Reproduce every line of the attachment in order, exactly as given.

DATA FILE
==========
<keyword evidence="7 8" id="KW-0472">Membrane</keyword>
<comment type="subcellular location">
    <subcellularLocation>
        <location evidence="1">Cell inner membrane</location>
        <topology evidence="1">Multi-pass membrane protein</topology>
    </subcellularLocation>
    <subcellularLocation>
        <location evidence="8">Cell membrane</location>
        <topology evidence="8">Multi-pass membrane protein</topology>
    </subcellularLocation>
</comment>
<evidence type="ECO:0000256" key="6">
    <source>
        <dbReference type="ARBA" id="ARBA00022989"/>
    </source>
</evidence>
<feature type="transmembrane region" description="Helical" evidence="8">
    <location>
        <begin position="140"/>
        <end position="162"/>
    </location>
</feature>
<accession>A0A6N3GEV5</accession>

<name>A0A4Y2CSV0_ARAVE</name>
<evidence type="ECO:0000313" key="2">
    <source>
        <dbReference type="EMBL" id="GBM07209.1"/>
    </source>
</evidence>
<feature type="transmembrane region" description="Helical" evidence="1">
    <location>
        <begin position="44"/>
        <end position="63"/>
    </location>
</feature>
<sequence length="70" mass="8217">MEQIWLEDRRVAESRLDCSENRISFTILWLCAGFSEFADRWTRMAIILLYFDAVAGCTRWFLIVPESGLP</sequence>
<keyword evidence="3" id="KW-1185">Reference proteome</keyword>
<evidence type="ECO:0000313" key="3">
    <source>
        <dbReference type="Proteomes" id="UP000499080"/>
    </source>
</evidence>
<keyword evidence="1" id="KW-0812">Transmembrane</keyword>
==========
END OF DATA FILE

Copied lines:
<keyword evidence="7 8" id="KW-0472">Membrane</keyword>
<comment type="subcellular location">
    <subcellularLocation>
        <location evidence="1">Cell inner membrane</location>
        <topology evidence="1">Multi-pass membrane protein</topology>
    </subcellularLocation>
    <subcellularLocation>
        <location evidence="8">Cell membrane</location>
        <topology evidence="8">Multi-pass membrane protein</topology>
    </subcellularLocation>
</comment>
<evidence type="ECO:0000256" key="6">
    <source>
        <dbReference type="ARBA" id="ARBA00022989"/>
    </source>
</evidence>
<feature type="transmembrane region" description="Helical" evidence="8">
    <location>
        <begin position="140"/>
        <end position="162"/>
    </location>
</feature>
<accession>A0A6N3GEV5</accession>

<name>A0A4Y2CSV0_ARAVE</name>
<evidence type="ECO:0000313" key="2">
    <source>
        <dbReference type="EMBL" id="GBM07209.1"/>
    </source>
</evidence>
<feature type="transmembrane region" description="Helical" evidence="1">
    <location>
        <begin position="44"/>
        <end position="63"/>
    </location>
</feature>
<sequence length="70" mass="8217">MEQIWLEDRRVAESRLDCSENRISFTILWLCAGFSEFADRWTRMAIILLYFDAVAGCTRWFLIVPESGLP</sequence>
<keyword evidence="3" id="KW-1185">Reference proteome</keyword>
<evidence type="ECO:0000313" key="3">
    <source>
        <dbReference type="Proteomes" id="UP000499080"/>
    </source>
</evidence>
<keyword evidence="1" id="KW-0812">Transmembrane</keyword>